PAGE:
In Expecting Adam, the American writer Martha Beck describes how she, as a super-highly gifted student who already has two doctorates, and her husband, who is also highly gifted and still studying at Harvard, start a family. When the second child comes along, it turns out that it will be born with Down’s syndrome, and she tells how the Harvard community rejects carrying this child to term, how professors advise her to do “what is sensible, also for her career”, and how she suddenly experiences how ancient, how sclerotic this environment of highly bred intelligence is, how even young university lecturers are running on a hamster wheel but do not advance a millimetre: ancient even in youth. (4)

Years ago, also in America, there were studies on the question of whether Alzheimer’s and dementia are related to lifestyle. It was quickly discovered that the quality of diet plays a role, but even more so lifestyle. It was found, for example, that members of religious communities whose lives were very rhythmical between work and contemplation remained mentally and physically fresh and agile even in old age, and dementia was rare. A fact that Steiner pointed out early on.

Now another phenomenon is worth pointing out that has a certain topicality today. In his lectures on education, Steiner also talks about the three stages of human life: youth, middle age and old age. In general, he says, the human being is most body in his youth, most soul in middle age and most spirit in old age. It was also important to consider what the spirit does in youth and what the body does in old age. Steiner then inserts an anecdote: “There were once two professors in Berlin. One was Michelet, the Hegelian, who was already over ninety years old. Since he was quite witty, he had only made it to the rank of honorary professor, but he still gave his lectures when he was so old. Then there was another, Zeller, the historian of Greek philosophy. Compared to Michelet, he was a young man, for he was only seventy years old. We heard from him all the time that he felt the burden of age, that he could no longer give his lectures, but above all that he wanted his lecturing to be reduced. Michelet used to say: “I don’t understand Zeller; I could still lecture all day, but Zeller, in his youth, keeps saying that it’s too much effort for him!” (5) The anecdote shows how the spirit in old age – as opposed to in youth – can overcome the body. He then goes on to describe middle age, in which the soul is the ruling principle. This means that it can run free, or not as the case may be. The soul can also be denied, it can become soulless, because the soul lies within the freedom of the human being, also in education. (6)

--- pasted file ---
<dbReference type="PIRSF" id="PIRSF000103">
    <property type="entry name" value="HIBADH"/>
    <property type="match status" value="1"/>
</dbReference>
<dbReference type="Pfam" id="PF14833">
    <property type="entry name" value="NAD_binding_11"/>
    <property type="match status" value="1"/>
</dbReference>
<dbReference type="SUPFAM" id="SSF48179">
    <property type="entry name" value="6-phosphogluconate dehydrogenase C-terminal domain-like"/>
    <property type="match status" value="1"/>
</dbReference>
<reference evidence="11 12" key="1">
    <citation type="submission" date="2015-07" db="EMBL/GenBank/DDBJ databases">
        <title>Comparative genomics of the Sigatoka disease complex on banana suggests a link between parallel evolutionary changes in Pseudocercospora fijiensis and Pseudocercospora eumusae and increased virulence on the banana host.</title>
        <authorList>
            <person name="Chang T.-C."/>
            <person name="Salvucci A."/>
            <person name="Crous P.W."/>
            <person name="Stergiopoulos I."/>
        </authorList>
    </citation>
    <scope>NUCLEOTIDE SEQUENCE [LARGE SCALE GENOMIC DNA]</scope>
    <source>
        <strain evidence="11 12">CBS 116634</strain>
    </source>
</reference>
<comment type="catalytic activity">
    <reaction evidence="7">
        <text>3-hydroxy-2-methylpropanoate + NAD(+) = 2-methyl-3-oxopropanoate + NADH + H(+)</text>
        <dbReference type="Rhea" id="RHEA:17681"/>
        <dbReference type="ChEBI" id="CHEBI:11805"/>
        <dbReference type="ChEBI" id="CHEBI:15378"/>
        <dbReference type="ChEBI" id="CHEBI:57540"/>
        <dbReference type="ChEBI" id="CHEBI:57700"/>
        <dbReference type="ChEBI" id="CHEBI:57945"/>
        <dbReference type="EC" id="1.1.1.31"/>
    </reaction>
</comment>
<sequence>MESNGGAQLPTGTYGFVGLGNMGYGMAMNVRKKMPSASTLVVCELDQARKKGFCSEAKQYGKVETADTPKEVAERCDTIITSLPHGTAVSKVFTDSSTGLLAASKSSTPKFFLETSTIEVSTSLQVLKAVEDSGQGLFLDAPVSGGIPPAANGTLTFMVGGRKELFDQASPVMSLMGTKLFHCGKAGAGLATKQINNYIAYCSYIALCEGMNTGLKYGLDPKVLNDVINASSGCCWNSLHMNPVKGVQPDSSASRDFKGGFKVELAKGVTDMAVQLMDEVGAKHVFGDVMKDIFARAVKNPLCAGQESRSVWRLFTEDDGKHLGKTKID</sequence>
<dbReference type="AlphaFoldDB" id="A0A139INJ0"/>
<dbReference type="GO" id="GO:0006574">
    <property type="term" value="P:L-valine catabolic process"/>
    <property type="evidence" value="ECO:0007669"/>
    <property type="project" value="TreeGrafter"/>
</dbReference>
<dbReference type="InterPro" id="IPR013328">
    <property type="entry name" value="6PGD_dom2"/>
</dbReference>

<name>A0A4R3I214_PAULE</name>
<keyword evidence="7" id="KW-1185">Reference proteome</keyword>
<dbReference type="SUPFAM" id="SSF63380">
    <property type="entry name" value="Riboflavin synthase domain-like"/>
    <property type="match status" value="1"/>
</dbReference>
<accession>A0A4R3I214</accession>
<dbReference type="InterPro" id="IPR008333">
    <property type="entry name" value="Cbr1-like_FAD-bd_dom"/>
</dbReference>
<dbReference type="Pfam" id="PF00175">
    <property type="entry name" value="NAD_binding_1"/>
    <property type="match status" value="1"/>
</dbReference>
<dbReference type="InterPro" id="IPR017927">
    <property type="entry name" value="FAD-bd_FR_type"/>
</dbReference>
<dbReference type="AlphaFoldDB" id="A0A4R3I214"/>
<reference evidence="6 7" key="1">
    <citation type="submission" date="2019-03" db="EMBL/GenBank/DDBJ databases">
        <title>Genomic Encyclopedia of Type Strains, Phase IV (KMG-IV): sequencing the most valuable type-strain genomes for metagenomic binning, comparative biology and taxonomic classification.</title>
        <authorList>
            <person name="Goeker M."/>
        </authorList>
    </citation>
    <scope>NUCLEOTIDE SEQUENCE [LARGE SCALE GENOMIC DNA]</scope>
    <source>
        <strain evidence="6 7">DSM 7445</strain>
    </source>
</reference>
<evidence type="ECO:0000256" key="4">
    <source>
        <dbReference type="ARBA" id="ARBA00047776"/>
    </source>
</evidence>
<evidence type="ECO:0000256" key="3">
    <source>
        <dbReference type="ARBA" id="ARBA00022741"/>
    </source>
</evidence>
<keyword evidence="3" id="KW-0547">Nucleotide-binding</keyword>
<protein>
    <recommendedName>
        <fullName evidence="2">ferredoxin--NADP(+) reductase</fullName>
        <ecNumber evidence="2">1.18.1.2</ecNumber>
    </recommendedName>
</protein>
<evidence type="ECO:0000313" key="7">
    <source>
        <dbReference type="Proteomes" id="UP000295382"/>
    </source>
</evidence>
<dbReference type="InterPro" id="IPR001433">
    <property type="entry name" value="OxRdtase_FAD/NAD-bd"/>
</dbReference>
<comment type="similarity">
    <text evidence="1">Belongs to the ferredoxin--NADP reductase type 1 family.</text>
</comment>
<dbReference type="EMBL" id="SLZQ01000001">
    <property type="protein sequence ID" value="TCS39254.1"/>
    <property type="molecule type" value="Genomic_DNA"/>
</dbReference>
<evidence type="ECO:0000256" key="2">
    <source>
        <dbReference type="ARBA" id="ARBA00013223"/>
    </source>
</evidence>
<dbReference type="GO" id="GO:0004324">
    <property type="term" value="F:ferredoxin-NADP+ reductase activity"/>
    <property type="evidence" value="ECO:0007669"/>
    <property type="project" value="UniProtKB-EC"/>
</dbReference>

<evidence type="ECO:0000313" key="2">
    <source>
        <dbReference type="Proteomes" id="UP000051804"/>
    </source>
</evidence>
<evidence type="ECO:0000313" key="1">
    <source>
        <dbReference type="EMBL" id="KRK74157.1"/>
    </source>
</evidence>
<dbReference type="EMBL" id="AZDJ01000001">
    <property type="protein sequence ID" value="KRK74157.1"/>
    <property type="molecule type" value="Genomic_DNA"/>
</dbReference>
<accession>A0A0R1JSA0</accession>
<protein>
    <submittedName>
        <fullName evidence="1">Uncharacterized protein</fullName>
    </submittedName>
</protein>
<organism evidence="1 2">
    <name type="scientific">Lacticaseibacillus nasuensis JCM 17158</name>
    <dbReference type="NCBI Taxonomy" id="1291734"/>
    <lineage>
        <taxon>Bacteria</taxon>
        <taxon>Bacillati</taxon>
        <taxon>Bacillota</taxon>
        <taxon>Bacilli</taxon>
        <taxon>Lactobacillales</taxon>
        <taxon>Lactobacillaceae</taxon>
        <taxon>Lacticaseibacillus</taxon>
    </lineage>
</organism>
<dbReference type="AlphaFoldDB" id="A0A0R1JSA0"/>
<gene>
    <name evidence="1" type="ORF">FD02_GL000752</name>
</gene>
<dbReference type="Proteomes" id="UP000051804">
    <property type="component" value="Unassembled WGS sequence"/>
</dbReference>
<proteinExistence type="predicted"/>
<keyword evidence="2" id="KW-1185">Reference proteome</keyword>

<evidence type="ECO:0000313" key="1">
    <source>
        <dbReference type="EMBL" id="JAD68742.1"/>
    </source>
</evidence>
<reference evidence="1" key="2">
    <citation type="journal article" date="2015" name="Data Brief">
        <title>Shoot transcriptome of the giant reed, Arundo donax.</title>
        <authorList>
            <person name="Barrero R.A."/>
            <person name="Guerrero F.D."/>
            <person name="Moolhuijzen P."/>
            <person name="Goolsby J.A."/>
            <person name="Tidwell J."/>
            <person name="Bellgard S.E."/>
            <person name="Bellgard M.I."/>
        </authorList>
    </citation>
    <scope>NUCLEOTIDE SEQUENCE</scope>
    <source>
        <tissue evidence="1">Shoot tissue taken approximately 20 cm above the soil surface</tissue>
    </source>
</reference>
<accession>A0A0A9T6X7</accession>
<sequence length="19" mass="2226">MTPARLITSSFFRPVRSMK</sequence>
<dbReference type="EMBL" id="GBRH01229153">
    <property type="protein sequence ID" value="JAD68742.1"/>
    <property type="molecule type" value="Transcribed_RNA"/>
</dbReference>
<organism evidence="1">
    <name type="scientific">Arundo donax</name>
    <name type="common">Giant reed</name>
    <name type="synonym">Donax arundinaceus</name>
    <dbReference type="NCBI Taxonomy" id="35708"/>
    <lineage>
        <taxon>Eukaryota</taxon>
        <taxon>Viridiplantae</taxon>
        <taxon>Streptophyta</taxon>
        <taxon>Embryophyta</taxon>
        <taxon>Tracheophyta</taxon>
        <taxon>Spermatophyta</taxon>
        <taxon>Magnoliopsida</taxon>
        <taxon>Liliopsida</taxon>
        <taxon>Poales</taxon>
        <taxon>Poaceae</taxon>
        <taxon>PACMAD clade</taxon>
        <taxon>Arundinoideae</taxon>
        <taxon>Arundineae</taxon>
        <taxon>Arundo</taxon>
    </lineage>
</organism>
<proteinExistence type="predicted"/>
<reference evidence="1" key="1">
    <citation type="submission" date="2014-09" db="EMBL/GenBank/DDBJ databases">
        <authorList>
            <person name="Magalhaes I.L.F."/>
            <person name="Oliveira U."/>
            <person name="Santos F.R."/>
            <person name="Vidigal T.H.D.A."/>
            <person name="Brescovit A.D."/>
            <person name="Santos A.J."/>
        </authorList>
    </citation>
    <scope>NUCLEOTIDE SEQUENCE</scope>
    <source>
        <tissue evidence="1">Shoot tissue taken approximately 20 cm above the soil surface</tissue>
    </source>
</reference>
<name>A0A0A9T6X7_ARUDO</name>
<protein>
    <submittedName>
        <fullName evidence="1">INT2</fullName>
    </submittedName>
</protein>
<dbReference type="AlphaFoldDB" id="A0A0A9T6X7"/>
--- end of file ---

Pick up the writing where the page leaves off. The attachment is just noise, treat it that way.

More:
It is the bridge from which we can understand and connect youth and old age in middle age. The soul can connect youth and old age, because it internalises everything it has experienced. It can, but it doesn’t have to; it is at its own liberty. Here lies the possibility, through education, and later through self-education from the middle, to make the encounters and experiences of life effective within us. And out of this, new and progressive things can arise when the soul has reforged and transformed them. For this to happen, however, it is also necessary that youth does not obstruct its future with hardening of the soul – hardening that easily happen in times when a science-based conception of the human being dominates.

This earlier ageing is expressed in the words: the 60-year-olds of today are the 70-year-olds of yesterday, the 70-year-olds of today are the 80-year-olds of yesterday. Our society is getting older and older, the bodily foundation is stable in the “first world” as never before. In Michelet’s sense, this is a wonderful thing. On the other hand, the spiritual has a hard time with a body that is too firm, too hard. Old age needs mobility on the inside (soul and spiritual) as well as on the outside (physical). But this mobility is created in the preceding periods. Therein lies the significance of education for ageing, for old age. Spiritual science, provides all the instruments to shape ageing in a humane way, even in this phase of life.

Notes:

1) Rudolf Steiner: Karmic Relationships, volume 1, CW 235, lecture 3, 17 Februar 1924, Forest Row.

2) Heinz Müller: Spuren auf dem Wege, Erinnerungen, Stuttgart 1970.

3)  For example in CW            174b, lecture 10 of 13 May 1917. This lecture also refers to the connection between a lack of self-education and dementia. Also in CW 176, The Karma of Materialism, und in: Der Europäer, No. 1, November 2002, Perseus Verlag Basel, article by Thomas Meyer.

4) Martha Beck: Expecting Adam, Three Rivers Press, New York 2011.

5) Rudolf Steiner: The Foundations of Human Experience, CW 293, lecture 7, Stuttgart, 28 August 1919.

6)  Ibid.

About the author: Christof Wiechert was a class teacher in the Netherlands for many years and head of the Pedagogical Section at the Goetheanum.